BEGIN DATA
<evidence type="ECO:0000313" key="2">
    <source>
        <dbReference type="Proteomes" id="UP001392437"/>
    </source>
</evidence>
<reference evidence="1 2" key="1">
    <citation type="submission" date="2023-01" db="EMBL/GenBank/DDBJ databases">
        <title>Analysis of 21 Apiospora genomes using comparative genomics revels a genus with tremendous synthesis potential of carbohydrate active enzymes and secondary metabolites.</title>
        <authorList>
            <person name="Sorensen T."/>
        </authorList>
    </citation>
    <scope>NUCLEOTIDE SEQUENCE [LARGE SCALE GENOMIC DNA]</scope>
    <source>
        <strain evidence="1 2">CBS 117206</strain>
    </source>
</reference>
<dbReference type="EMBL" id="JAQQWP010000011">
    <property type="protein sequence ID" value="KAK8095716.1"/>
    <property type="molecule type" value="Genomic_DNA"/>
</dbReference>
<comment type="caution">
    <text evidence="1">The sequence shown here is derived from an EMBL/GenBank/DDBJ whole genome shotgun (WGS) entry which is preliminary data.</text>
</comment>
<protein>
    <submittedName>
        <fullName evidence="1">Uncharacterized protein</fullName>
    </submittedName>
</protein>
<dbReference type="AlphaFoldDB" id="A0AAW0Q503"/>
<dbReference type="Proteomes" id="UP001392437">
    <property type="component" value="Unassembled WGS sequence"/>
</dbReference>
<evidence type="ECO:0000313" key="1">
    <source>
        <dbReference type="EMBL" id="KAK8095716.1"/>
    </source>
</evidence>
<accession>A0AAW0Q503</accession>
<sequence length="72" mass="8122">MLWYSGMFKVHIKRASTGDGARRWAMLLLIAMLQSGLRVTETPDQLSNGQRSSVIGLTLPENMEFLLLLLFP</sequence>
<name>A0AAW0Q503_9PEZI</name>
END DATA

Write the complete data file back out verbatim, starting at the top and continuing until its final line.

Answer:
<evidence type="ECO:0000313" key="2">
    <source>
        <dbReference type="Proteomes" id="UP001392437"/>
    </source>
</evidence>
<reference evidence="1 2" key="1">
    <citation type="submission" date="2023-01" db="EMBL/GenBank/DDBJ databases">
        <title>Analysis of 21 Apiospora genomes using comparative genomics revels a genus with tremendous synthesis potential of carbohydrate active enzymes and secondary metabolites.</title>
        <authorList>
            <person name="Sorensen T."/>
        </authorList>
    </citation>
    <scope>NUCLEOTIDE SEQUENCE [LARGE SCALE GENOMIC DNA]</scope>
    <source>
        <strain evidence="1 2">CBS 117206</strain>
    </source>
</reference>
<dbReference type="EMBL" id="JAQQWP010000011">
    <property type="protein sequence ID" value="KAK8095716.1"/>
    <property type="molecule type" value="Genomic_DNA"/>
</dbReference>
<comment type="caution">
    <text evidence="1">The sequence shown here is derived from an EMBL/GenBank/DDBJ whole genome shotgun (WGS) entry which is preliminary data.</text>
</comment>
<protein>
    <submittedName>
        <fullName evidence="1">Uncharacterized protein</fullName>
    </submittedName>
</protein>
<dbReference type="AlphaFoldDB" id="A0AAW0Q503"/>
<dbReference type="Proteomes" id="UP001392437">
    <property type="component" value="Unassembled WGS sequence"/>
</dbReference>
<evidence type="ECO:0000313" key="1">
    <source>
        <dbReference type="EMBL" id="KAK8095716.1"/>
    </source>
</evidence>
<accession>A0AAW0Q503</accession>
<sequence length="72" mass="8122">MLWYSGMFKVHIKRASTGDGARRWAMLLLIAMLQSGLRVTETPDQLSNGQRSSVIGLTLPENMEFLLLLLFP</sequence>
<name>A0AAW0Q503_9PEZI</name>